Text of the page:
It is important that children and parents are given opportunities to familiarise themselves with the school environment so that they can start building relationships with the key members of staff. Parents and carers need to have clear information about what will be happening in the transition process and how they can support their child.
Practitioners should therefore ensure that there is good communication and information-sharing between themselves and parents prior to a child starting school.
Preparation for the transition should begin early and childcare providers should develop positive relationships with schools to facilitate the process. Good practice involves:
identifying a transition co-ordinator to liaise with schools
organising visits from school Reception teachers and introducing them to children in their current provision
talking to children about starting school and offering opportunities to share their feelings, such as at circle time
providing school role-play activities, such as uniform or book bags and reading books about starting school
encouraging independence at lunch and snack times
encouraging children to develop independence when putting on their coats/shoes and with personal self-care in readiness for starting school
providing the new school with children’s records of development, interests, special needs, etc
considering the children who are not yet old enough to move to school and how they are feeling about their peers leaving.
Moving from Reception to Year 1
The move from Reception to Year 1 is a key transition in a child’s education, as it is when they move from the EYFS to Key Stage 1 and the start of more formal schooling. This also needs careful planning and preparation, and Reception and Year 1 staff should work together to ensure a smooth transition and continuity.
There is a statutory requirement to complete the EYFS profile for each child at the end of the Reception year. This provides parents and carers, practitioners and teachers with a well-rounded picture of the child’s knowledge, understanding and abilities, their progress against expected levels and their readiness for Year 1.
The profile should be used to support a smooth transition to Key Stage 1 and help Year 1 teachers to plan an effective and appropriate curriculum that will meet the needs of all the children.
Ideas for effective transition practice include the following.
Facilitate visits between Reception and Year 1 children.
Organise non-contact time for EYFS and Year 1 staff to discuss individual children and data.
Communicate clearly with parents and carers about the transition into Year 1.
Plan an open evening to introduce new teachers and explain the structure and routines in Year 1.
Pair a Reception child with a Year 1 “buddy” to share experiences.
Ensure Year 1 practitioners build on the EYFS approach.
Provide opportunities for Year 1 children to experience structured play-based activities.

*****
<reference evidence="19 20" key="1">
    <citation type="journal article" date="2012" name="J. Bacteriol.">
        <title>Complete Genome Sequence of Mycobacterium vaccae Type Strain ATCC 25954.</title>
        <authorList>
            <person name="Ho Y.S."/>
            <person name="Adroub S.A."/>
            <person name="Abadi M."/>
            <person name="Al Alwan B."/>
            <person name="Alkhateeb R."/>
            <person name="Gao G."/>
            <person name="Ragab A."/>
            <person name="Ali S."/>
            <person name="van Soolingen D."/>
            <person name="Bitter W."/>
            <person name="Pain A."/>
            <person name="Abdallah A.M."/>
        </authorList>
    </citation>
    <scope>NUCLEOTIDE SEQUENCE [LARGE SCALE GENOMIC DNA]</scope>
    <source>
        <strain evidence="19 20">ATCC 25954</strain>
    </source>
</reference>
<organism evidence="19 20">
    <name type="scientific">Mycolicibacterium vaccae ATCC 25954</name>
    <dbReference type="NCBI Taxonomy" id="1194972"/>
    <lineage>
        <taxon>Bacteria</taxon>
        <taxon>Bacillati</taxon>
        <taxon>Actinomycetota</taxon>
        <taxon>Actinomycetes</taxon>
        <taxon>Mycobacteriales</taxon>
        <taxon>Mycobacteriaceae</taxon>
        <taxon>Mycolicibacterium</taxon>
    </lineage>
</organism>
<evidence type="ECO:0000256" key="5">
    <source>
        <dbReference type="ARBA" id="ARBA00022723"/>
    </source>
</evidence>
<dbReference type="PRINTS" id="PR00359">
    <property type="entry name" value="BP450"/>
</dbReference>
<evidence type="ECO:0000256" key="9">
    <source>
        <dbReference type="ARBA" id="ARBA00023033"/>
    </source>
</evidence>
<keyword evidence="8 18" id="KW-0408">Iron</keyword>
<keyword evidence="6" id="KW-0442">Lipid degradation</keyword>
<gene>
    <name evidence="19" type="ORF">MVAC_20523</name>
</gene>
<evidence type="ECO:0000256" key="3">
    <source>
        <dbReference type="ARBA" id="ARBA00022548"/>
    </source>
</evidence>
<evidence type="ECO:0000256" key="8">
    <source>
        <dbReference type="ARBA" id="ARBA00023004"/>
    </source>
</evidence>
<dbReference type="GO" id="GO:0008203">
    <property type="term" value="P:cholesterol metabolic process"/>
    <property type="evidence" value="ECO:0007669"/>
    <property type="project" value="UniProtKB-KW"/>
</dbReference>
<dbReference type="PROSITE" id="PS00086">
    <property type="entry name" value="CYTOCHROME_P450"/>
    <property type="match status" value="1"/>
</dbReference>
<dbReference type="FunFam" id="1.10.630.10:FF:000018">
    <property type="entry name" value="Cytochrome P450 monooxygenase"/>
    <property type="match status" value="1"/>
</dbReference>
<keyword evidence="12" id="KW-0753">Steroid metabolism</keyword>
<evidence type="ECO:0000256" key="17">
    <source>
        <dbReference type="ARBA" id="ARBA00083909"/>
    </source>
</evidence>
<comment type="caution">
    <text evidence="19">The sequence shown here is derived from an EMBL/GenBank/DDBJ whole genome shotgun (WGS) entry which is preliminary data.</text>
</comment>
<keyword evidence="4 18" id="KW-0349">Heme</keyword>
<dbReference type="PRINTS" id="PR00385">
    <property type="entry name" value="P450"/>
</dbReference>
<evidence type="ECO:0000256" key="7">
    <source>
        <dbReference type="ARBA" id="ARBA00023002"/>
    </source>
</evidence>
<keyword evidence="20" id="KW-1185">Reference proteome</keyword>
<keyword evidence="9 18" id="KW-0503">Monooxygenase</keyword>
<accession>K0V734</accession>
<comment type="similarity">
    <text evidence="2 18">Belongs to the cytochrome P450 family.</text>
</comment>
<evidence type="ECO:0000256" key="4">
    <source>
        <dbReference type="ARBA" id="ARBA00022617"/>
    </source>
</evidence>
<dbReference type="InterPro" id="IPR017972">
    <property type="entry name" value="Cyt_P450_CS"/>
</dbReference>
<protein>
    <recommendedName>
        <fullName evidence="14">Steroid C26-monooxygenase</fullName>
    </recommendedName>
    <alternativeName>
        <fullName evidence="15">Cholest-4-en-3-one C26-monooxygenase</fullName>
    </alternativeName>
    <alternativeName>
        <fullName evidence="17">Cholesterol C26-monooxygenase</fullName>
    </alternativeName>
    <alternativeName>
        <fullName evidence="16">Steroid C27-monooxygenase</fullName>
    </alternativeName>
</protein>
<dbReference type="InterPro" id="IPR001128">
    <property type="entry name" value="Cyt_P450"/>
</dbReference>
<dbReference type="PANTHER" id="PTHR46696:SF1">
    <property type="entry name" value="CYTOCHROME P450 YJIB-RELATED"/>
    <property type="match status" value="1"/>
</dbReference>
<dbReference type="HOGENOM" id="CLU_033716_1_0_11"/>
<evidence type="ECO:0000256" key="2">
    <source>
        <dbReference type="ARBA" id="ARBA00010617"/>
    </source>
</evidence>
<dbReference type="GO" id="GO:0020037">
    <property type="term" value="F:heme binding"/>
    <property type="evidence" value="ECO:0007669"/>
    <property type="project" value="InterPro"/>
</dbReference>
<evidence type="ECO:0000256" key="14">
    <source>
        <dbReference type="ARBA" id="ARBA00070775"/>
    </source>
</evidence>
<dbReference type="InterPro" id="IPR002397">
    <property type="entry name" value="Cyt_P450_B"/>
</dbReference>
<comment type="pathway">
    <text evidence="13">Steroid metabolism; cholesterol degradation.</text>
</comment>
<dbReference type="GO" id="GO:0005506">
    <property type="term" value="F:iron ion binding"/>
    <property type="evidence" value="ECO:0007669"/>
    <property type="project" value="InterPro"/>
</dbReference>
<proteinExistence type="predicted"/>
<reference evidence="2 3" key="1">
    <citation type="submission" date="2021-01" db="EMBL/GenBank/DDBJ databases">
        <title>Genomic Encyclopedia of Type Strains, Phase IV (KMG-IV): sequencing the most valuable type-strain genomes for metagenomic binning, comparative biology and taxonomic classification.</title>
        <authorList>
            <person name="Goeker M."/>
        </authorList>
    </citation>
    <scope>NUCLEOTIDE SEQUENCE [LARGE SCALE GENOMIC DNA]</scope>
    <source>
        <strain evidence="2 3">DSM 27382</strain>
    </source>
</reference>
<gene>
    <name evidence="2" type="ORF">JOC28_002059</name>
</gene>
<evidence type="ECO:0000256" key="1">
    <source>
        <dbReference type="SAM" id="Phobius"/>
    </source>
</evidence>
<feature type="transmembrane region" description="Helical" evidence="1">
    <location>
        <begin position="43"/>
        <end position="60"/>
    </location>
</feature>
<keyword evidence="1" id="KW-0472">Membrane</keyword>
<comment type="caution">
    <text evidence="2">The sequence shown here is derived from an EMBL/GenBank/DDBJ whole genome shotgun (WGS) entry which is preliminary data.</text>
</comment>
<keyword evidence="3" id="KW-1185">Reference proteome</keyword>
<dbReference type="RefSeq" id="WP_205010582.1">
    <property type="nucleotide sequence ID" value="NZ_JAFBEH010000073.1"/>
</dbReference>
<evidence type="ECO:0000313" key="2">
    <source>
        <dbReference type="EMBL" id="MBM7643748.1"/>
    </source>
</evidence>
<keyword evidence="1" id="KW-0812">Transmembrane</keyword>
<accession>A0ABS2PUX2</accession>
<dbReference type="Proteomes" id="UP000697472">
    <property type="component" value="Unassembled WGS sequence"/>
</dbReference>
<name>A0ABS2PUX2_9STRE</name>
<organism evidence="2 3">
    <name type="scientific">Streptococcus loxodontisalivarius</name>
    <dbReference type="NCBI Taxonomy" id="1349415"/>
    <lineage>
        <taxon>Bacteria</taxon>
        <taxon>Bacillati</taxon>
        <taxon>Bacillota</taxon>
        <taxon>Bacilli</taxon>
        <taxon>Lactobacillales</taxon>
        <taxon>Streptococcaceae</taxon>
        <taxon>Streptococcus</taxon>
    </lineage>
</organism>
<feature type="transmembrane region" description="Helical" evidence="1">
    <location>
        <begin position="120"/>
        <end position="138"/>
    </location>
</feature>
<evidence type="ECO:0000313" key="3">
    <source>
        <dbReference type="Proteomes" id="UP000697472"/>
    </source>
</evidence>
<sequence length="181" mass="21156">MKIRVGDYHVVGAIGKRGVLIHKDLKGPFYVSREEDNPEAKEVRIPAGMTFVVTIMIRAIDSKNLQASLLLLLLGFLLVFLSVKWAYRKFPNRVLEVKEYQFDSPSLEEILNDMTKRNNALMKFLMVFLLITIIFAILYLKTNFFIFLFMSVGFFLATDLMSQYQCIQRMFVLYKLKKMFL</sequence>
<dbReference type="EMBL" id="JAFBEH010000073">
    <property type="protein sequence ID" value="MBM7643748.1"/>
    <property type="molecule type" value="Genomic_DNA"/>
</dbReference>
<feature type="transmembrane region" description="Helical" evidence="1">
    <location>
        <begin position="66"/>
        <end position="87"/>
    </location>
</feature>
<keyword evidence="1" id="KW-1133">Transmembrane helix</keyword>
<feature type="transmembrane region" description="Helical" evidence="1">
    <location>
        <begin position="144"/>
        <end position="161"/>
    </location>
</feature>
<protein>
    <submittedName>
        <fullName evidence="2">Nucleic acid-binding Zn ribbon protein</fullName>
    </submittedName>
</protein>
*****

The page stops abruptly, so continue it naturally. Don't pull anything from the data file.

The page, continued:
Changes within the family
Children may also have to face changes in their home life which will require additional support from early years practitioners. Other types of transitions that children may experience include separation or divorce of parents, a new sibling, moving house or the death of a family member.
Children going through these transitions may be experiencing a range of emotions or a sense of loss. Staff should work with children and their families to provide a safe environment in which to support the child’s individual needs. Developing a secure attachment with a key worker is essential to supporting transitions. Early years practitioners have an important role to play in supporting children when they are experiencing strong emotional upset. Keeping to familiar routines, such as going to nursery, can help to reduce a child's anxiety. It is common for children’s play to reflect what is happening around them and this is a healthy response which should be encouraged.
Early years practitioners can support children by:
sharing stories about transition or loss appropriate for the child’s age
observing children to identify behaviour changes, areas of interest and friendships
having puppets and dolls in the role play area for children to use to express themselves
allowing children to express their emotions through mark making and painting
talking about emotions during circle time.
It is important to remember that some transitions will affect the whole family and parents may also need support. Staff should offer information such as advice line numbers and details of recommended professional bodies in a supportive and professional way.
The Statutory Framework for the Early Years Foundation Stage — Setting the Standards for Learning, Development and Care for Children from Birth to Five, Department for Education (DfE)
Seamless Transitions — Supporting Continuity in Young Children’s Learning, DfE
Early Childhood Transitions Research: A Review of Concepts, Theory, and Practice, Vogler Pia, Crivello Gina and Woodhead Martin